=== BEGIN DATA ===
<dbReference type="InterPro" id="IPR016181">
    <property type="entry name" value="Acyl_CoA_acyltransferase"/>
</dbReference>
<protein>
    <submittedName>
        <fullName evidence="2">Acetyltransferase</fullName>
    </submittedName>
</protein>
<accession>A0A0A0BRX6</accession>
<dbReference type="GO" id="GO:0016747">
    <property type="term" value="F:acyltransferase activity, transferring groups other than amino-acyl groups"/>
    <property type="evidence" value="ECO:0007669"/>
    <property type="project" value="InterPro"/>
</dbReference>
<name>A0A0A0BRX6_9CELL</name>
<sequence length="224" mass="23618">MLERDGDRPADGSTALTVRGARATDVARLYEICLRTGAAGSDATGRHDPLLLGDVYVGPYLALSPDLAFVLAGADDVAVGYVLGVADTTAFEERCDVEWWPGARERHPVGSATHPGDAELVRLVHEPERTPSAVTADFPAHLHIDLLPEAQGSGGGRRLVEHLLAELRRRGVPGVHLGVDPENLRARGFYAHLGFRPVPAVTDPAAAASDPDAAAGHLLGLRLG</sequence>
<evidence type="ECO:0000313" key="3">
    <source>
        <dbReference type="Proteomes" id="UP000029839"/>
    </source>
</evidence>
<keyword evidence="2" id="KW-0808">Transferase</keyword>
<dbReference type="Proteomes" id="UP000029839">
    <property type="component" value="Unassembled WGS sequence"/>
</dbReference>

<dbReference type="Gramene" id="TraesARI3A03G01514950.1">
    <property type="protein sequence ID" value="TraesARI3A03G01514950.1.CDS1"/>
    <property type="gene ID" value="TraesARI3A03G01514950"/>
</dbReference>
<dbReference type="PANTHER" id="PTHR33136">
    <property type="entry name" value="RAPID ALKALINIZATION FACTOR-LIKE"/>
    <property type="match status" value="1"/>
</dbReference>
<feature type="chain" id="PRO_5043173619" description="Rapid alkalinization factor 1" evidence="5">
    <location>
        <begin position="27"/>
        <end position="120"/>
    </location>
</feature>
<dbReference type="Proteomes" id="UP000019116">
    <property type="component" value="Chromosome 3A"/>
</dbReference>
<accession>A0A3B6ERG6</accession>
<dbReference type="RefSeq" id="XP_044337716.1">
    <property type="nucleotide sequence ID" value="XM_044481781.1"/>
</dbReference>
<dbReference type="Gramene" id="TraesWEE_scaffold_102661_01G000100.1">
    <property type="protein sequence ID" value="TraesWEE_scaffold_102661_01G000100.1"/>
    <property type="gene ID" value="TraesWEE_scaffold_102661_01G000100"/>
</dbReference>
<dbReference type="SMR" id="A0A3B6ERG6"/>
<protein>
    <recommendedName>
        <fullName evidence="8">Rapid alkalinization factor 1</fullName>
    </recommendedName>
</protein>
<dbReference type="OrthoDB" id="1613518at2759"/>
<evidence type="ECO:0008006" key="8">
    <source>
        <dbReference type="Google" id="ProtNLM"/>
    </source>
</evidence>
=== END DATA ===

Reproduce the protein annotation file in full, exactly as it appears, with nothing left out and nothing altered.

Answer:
<dbReference type="InterPro" id="IPR016181">
    <property type="entry name" value="Acyl_CoA_acyltransferase"/>
</dbReference>
<protein>
    <submittedName>
        <fullName evidence="2">Acetyltransferase</fullName>
    </submittedName>
</protein>
<accession>A0A0A0BRX6</accession>
<dbReference type="GO" id="GO:0016747">
    <property type="term" value="F:acyltransferase activity, transferring groups other than amino-acyl groups"/>
    <property type="evidence" value="ECO:0007669"/>
    <property type="project" value="InterPro"/>
</dbReference>
<name>A0A0A0BRX6_9CELL</name>
<sequence length="224" mass="23618">MLERDGDRPADGSTALTVRGARATDVARLYEICLRTGAAGSDATGRHDPLLLGDVYVGPYLALSPDLAFVLAGADDVAVGYVLGVADTTAFEERCDVEWWPGARERHPVGSATHPGDAELVRLVHEPERTPSAVTADFPAHLHIDLLPEAQGSGGGRRLVEHLLAELRRRGVPGVHLGVDPENLRARGFYAHLGFRPVPAVTDPAAAASDPDAAAGHLLGLRLG</sequence>
<evidence type="ECO:0000313" key="3">
    <source>
        <dbReference type="Proteomes" id="UP000029839"/>
    </source>
</evidence>
<keyword evidence="2" id="KW-0808">Transferase</keyword>
<dbReference type="Proteomes" id="UP000029839">
    <property type="component" value="Unassembled WGS sequence"/>
</dbReference>

<dbReference type="Gramene" id="TraesARI3A03G01514950.1">
    <property type="protein sequence ID" value="TraesARI3A03G01514950.1.CDS1"/>
    <property type="gene ID" value="TraesARI3A03G01514950"/>
</dbReference>
<dbReference type="PANTHER" id="PTHR33136">
    <property type="entry name" value="RAPID ALKALINIZATION FACTOR-LIKE"/>
    <property type="match status" value="1"/>
</dbReference>
<feature type="chain" id="PRO_5043173619" description="Rapid alkalinization factor 1" evidence="5">
    <location>
        <begin position="27"/>
        <end position="120"/>
    </location>
</feature>
<dbReference type="Proteomes" id="UP000019116">
    <property type="component" value="Chromosome 3A"/>
</dbReference>
<accession>A0A3B6ERG6</accession>
<dbReference type="RefSeq" id="XP_044337716.1">
    <property type="nucleotide sequence ID" value="XM_044481781.1"/>
</dbReference>
<dbReference type="Gramene" id="TraesWEE_scaffold_102661_01G000100.1">
    <property type="protein sequence ID" value="TraesWEE_scaffold_102661_01G000100.1"/>
    <property type="gene ID" value="TraesWEE_scaffold_102661_01G000100"/>
</dbReference>
<dbReference type="SMR" id="A0A3B6ERG6"/>
<protein>
    <recommendedName>
        <fullName evidence="8">Rapid alkalinization factor 1</fullName>
    </recommendedName>
</protein>
<dbReference type="OrthoDB" id="1613518at2759"/>
<evidence type="ECO:0008006" key="8">
    <source>
        <dbReference type="Google" id="ProtNLM"/>
    </source>
</evidence>